The Talmud describes the details of the rotation of courses, beginning on Nisan 1. With only twenty-four courses, obviously each course was required to work twice a year, leaving three extra weeks. (The Hebrew year normally has fifty-one weeks. Intercalary, or leap, years have an additional four weeks.) The three holy day seasons, Passover, Pentecost and Tabernacles, during which all the courses were required to serve, made up these three extra weeks. Thus, each of the courses worked five weeks out of the year: two in their specific courses and three during the holy day seasons.
John the Baptist was sent to prepare the way for Messiah (Malachi 3:1; Luke 1:13-17). The gospel accounts make it very clear that he was born about half a year before Jesus was born. From historical details in Luke's account especially, as well as the accuracy of the Seventy Weeks prophecy (see "Seventy Weeks Are Determined . . .," p. 2), it is clear that Jesus was born sometime in 4 bc. This means, counting back the nine months of gestation and the six-month difference in age, John must have been conceived in the first half of 5 bc.
This fact forces us to choose the first shift of the course of Abijah as the time when Gabriel visited Zacharias in the Temple. Frederick R. Coulter, in his A Harmony of the Gospels (p. 9), computes it this way:
In the year 5 bc, the first day of the first month, the month of Nisan, according to the Hebrew Calendar, was a Sabbath. According to computer calculation synchronizing the Hebrew Calendar and the stylized Julian Calendar, it was April 8. Projecting forward, the assignments course by course, and week by week, were: Course 1, the first week; Course 2, the second week; all Courses for the Passover and Feast of Unleavened Bread, the third week; Course 3, the fourth week; Course 4, the fifth week; Course 5, the sixth week; Course 6, the seventh week; Course 7, the eighth week; Course 8, the ninth week; and all courses [sic] the tenth week, which was the week of Pentecost.
Zacharias of the course of Abijah worked the ninth week in his assigned course and the tenth week in the Pentecost course, and this period ran from Iyar 27 through Sivan 12 (Hebrew calendar) or June 3 through 17 (Julian calendar). He probably returned home immediately after his shifts were completed, and Elizabeth most likely conceived in the following two-week period, June 18 through July 1, 5 BC.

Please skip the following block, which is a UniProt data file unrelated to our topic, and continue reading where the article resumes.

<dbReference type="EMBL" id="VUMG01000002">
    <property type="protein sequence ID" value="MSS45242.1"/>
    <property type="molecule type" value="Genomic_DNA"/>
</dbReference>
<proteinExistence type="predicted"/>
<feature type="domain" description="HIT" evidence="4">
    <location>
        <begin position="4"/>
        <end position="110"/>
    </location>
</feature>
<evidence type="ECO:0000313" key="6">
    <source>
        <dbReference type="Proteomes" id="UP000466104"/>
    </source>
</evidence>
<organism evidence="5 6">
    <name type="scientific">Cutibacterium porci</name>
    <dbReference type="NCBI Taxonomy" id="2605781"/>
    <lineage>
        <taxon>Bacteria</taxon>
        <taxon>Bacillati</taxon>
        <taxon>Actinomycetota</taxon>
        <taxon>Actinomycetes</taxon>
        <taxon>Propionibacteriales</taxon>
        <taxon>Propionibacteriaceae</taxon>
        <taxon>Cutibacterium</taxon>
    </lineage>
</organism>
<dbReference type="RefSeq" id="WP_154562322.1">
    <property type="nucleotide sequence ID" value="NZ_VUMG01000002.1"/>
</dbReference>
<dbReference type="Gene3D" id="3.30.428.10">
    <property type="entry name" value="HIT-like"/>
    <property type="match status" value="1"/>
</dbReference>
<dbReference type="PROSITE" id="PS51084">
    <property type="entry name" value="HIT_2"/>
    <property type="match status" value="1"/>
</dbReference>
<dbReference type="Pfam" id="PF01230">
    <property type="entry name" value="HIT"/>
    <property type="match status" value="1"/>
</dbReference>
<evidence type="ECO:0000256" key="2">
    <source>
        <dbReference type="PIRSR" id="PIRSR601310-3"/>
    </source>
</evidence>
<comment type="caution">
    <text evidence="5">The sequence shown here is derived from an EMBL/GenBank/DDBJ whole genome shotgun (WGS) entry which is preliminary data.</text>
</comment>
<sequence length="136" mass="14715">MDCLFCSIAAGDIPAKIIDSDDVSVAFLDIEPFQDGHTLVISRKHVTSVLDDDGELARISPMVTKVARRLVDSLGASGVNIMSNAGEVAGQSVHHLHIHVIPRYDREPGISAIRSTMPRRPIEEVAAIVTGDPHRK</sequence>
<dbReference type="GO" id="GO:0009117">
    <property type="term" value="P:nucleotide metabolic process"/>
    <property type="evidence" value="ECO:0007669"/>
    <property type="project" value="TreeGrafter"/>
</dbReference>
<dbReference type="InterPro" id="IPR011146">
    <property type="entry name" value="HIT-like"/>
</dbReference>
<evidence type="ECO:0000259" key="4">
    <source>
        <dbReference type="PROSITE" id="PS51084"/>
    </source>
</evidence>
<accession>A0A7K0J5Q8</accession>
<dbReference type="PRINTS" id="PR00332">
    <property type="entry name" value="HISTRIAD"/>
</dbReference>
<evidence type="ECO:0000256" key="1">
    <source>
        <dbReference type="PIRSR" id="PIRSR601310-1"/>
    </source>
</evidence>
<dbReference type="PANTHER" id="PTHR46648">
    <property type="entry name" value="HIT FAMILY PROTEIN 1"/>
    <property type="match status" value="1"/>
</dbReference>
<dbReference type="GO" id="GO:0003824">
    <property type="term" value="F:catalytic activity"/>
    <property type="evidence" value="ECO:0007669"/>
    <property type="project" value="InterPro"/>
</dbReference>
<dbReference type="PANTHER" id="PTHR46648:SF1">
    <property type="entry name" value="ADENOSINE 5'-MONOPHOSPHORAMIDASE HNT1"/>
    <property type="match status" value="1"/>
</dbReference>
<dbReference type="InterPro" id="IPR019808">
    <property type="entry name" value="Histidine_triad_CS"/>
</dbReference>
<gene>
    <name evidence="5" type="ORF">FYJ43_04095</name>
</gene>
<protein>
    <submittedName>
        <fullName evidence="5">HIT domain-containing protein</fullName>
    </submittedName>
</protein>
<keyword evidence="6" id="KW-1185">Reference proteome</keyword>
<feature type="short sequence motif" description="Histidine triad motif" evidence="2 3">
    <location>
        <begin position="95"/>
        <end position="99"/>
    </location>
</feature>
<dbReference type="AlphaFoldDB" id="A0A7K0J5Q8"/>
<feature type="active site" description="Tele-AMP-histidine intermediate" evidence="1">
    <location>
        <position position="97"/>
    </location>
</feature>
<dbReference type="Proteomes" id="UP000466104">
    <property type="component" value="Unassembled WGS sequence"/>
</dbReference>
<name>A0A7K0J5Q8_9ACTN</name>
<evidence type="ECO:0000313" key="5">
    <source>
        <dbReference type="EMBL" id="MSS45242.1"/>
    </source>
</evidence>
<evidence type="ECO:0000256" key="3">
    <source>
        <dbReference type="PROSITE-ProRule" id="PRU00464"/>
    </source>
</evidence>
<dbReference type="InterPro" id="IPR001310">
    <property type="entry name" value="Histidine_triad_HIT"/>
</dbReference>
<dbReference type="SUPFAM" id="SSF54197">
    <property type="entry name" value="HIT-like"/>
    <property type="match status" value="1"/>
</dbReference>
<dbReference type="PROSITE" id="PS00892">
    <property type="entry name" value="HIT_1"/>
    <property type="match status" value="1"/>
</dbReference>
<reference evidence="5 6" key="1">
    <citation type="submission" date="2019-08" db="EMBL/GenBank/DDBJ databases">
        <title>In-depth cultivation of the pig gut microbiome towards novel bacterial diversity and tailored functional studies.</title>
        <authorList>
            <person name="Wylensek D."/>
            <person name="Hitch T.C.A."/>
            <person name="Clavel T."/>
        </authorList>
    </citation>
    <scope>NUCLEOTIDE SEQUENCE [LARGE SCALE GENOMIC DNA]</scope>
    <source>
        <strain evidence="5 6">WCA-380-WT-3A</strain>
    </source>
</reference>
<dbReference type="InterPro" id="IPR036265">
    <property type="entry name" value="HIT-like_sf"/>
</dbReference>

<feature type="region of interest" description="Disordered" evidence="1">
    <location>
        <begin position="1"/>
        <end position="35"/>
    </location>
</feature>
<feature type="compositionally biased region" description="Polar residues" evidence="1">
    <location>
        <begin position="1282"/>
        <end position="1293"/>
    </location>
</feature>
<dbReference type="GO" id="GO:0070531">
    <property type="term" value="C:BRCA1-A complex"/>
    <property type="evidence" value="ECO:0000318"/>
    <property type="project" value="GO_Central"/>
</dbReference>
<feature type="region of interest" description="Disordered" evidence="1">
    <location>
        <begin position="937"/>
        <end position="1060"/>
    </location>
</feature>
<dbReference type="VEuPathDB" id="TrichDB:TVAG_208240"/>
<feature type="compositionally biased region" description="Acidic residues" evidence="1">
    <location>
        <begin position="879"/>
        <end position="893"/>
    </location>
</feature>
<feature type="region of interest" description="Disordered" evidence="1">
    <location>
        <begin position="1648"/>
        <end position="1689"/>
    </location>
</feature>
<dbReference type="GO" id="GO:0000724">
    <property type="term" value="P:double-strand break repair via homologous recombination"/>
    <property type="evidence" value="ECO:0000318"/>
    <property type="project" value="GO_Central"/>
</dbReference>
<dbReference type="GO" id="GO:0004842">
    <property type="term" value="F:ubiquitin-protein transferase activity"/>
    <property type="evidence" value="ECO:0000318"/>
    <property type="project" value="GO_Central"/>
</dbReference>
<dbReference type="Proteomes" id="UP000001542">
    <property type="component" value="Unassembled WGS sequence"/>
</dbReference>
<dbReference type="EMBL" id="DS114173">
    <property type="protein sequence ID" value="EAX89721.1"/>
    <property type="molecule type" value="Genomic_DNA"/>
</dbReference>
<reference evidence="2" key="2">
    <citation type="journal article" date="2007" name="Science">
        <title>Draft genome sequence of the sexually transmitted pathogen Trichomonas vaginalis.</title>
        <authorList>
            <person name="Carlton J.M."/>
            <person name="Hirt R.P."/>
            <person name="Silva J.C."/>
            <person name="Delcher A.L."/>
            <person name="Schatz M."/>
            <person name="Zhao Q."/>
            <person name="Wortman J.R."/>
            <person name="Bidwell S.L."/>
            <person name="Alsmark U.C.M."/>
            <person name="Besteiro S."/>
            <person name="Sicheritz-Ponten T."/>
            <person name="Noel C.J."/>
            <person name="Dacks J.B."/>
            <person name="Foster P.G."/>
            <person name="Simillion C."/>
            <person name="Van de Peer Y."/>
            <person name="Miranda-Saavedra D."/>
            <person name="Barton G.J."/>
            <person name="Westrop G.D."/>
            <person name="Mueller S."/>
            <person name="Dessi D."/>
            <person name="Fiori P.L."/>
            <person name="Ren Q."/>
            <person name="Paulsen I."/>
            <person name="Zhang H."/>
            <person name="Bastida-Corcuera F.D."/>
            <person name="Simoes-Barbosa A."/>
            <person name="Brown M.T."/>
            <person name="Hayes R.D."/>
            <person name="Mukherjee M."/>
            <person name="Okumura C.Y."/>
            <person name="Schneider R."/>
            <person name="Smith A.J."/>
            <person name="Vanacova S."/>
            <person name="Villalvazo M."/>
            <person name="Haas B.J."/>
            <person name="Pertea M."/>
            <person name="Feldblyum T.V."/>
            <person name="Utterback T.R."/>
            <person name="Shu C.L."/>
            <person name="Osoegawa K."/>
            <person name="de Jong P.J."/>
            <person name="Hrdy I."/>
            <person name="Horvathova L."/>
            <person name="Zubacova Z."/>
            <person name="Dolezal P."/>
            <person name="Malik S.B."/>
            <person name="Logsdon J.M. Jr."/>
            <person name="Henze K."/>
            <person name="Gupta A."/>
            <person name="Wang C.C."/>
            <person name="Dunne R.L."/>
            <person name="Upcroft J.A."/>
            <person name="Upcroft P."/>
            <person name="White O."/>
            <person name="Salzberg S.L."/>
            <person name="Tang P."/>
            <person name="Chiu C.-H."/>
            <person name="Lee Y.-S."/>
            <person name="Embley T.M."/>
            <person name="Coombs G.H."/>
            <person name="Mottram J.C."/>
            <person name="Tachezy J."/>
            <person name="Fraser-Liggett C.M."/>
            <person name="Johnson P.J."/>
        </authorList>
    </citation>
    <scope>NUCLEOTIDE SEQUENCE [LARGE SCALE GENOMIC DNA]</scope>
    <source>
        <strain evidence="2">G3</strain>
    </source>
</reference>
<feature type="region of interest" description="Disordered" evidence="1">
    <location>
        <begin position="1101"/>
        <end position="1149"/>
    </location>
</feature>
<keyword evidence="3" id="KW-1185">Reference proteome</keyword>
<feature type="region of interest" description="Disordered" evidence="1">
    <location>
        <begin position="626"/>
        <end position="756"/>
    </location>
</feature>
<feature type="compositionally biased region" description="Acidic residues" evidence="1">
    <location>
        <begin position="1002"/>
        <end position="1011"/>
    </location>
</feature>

With this information we can calculate Elizabeth's sixth month as December, during which Mary also conceived (Luke 1:26-38). It is probable, because of the circumstances shown in Luke 1, that Mary conceived during the last two weeks of Elizabeth's sixth month. Thus, John was born in the spring of 4 BC, probably between March 18 and 31. By projecting forward another six months to Jesus' birth, the most probable time for His birth occurred between September 16 and 29. It is an interesting sidelight that Tishri 1, the Feast of Trumpets, is one of the two middle days of this time period.
I copied the above from a website that has a different purpose than I do. They want to toss out Dec.25, as it's obviously not the date of Jesus' birth.(ttp://sabbath.org/index.cfm/fuseaction/Library.sr/CT/ARTB/k/568/subj/christmas/When-Was-Jesus-Born.htm)
I, however, find it absolutely fascinating that Jesus was CONCEIVED around Dec 25, and became Immanuel, God With Us.
Anyone still wondering when life begins?
I've known for decades that this time of year has many pagan holidays, but I celebrated the birth of Christ then. Now the residual guilt at celebrating during pagan holidays is all gone, because Christians are celebrating Jesus' conception. We just move back Bethlehem, shepherds, hosts of angels,etc., about 9 months.